Often, it's replacer or electrolyte mixing errors, intentional or otherwise. Scours vaccinations may help.
by Geof Smith, D.V.M.
The author is at the College of Veterinary Medicine, North Carolina State University, Raleigh.
rates. Be as consistent as possible in your milk or replacer feeding.
We are seeing more cases of bloat in dairy calves. This is completely different than the typical bloat you may be accustomed to with cows.
When cows bloat, free gas becomes trapped in the rumen (the first of four compartments), and they become distended on the left side. Bloat in young calves is caused by excessive gas in the abomasum (the last of the four compartments).
Affected calves typically are 5 to 10 days old (although it may occur up to 21 days of age) and usually do not have diarrhea. Clinical signs include refusal to drink milk, distension of the abdomen (bloat) on either the right side or both sides, and often death. This syndrome appears to occur sporadically, with some farms having several outbreaks.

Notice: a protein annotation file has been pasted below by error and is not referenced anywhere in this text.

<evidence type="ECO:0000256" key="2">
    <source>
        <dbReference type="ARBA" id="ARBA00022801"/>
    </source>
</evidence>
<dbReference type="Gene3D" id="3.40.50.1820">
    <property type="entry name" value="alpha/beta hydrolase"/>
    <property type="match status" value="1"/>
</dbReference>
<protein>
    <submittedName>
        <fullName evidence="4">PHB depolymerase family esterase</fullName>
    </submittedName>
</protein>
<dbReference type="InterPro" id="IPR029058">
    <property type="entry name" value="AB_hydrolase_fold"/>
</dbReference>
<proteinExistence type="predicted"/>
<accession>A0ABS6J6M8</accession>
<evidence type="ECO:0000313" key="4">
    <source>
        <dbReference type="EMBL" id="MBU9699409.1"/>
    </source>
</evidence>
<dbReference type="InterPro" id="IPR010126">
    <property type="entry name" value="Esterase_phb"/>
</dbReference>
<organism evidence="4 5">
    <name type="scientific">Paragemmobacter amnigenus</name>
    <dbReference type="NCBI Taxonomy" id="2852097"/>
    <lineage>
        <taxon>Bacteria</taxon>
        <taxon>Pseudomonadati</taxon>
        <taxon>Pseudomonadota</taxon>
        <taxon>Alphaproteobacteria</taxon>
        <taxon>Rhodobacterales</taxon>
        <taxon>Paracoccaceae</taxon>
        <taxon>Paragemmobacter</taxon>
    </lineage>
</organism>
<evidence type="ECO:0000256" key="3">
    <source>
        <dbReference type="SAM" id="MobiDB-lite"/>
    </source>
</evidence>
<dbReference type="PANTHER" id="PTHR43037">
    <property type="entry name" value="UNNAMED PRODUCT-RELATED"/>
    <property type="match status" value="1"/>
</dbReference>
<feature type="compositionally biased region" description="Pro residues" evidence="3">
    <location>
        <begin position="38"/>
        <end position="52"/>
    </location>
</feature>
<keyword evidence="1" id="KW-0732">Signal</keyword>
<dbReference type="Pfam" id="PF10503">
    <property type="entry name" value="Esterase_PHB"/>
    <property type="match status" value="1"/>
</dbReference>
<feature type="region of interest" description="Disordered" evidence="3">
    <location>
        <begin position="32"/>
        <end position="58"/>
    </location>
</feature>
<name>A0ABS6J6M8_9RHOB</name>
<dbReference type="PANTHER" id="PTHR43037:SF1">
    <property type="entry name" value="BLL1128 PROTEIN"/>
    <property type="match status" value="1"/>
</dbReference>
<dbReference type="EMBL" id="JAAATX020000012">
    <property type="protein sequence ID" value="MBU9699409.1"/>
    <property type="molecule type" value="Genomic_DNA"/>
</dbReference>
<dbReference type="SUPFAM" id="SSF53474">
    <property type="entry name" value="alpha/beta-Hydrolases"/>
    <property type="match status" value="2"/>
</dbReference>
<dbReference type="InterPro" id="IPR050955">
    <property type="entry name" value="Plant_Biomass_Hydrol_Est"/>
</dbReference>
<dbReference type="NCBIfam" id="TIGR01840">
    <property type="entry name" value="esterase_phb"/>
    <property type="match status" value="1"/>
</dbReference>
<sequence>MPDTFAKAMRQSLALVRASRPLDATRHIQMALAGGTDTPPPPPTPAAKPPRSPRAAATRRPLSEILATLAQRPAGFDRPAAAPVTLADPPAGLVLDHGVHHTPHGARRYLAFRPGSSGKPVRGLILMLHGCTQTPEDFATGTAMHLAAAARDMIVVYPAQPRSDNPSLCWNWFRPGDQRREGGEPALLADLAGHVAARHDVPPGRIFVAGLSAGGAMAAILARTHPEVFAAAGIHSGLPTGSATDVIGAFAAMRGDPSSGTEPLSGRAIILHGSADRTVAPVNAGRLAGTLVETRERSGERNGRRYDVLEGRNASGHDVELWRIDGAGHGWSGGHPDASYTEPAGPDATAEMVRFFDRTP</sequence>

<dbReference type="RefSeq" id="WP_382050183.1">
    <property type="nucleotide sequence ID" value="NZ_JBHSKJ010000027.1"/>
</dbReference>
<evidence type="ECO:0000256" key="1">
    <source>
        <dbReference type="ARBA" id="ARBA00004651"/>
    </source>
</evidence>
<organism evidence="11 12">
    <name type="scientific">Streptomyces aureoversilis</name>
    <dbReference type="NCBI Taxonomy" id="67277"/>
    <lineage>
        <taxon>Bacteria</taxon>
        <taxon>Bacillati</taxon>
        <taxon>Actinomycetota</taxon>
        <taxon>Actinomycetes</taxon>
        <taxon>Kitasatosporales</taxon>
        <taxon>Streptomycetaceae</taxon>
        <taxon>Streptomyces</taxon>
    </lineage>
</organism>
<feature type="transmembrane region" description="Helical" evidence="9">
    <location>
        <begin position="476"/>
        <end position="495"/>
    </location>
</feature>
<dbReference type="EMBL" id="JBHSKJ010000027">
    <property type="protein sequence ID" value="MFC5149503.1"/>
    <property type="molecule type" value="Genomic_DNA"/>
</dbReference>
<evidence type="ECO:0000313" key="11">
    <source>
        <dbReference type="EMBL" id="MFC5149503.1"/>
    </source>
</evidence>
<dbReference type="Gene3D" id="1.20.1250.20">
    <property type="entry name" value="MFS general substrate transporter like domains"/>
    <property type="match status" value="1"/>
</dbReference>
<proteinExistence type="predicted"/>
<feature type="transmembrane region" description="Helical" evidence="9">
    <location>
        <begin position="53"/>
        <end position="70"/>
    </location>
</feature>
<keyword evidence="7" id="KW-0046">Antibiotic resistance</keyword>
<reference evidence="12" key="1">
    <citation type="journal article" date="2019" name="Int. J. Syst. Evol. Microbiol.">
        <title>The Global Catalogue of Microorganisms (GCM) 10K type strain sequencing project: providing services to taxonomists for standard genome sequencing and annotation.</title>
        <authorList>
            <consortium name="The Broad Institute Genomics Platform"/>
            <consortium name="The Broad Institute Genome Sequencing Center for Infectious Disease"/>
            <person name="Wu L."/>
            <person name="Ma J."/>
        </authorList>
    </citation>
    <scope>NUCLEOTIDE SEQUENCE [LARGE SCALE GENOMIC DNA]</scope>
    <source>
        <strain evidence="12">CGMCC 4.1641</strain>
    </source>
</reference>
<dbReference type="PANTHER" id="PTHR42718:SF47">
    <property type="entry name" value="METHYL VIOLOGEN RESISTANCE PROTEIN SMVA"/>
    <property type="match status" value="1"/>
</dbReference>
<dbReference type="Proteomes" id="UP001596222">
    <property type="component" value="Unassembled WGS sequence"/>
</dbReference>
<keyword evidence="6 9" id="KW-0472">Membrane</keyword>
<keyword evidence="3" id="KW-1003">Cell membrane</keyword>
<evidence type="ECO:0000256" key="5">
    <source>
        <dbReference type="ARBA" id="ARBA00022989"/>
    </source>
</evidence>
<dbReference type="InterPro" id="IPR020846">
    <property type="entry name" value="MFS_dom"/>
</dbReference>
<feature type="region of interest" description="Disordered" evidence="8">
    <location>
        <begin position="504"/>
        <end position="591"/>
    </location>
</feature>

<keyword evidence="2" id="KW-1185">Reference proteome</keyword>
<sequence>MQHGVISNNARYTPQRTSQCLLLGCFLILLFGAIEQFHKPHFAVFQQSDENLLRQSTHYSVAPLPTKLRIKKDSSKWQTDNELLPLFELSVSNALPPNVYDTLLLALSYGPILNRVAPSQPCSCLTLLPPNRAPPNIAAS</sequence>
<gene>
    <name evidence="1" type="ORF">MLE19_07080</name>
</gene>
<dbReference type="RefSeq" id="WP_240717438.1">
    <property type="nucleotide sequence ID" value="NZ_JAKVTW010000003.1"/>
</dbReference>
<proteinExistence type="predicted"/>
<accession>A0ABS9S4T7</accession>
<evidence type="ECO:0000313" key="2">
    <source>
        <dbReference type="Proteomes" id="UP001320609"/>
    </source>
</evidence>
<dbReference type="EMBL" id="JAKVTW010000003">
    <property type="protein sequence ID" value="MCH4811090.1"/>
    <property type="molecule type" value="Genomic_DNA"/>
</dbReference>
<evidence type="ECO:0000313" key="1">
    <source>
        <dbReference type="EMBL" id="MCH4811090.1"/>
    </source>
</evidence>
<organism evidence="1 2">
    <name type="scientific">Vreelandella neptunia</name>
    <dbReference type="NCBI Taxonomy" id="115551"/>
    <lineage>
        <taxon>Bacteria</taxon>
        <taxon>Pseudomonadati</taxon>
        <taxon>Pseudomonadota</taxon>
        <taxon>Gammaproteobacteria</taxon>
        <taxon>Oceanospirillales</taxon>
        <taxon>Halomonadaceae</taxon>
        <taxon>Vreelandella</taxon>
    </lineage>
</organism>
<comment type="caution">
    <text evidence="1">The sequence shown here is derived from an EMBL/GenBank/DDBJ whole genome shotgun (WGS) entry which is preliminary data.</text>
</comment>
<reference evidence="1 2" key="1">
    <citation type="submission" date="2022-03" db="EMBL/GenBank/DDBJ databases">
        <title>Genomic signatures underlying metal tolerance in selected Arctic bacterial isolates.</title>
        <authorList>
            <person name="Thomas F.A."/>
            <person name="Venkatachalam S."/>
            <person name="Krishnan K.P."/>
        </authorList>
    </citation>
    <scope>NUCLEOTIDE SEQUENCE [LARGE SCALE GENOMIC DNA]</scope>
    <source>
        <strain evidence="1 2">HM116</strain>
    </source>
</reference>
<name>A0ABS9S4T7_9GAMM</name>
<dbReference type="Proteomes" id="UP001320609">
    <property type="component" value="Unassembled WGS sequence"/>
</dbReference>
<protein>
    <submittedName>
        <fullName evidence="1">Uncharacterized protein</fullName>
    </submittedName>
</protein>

Although we are not completely sure what causes bloat to occur, the disease appears to be related to several things. First, you need gas-producing bacteria in the abomasum. These include organisms such as Clostridium perfringens, Sarcina ventriculi, or Lactobacillus species that all have been suggested to play a role. However, many of these bacteria are present in the calf's stomach all the time, so other factors also must be involved.
Recently, the abomasal bloat syndrome was reproduced experimentally by drenching young Holstein calves with a carbohydrate mixture containing milk replacer, corn starch, and glucose mixed in water. The authors of that study suggested that abomasal bloat is caused primarily by the excess fermentation of high-energy, gastrointestinal contents. Thus, to cause abomasal bloat, we need to have large amounts of fermentable carbohydrate present in the abomasum (from milk, milk replacer, or high-energy oral electrolyte solutions) along with fermentative enzymes (produced by bacteria).
This process is exacerbated by anything that slows down the abomasal emptying rate. In fact, feeding high-osmolality electrolyte products, milk replacers, or both has been noted to be a primary risk factor on some farms.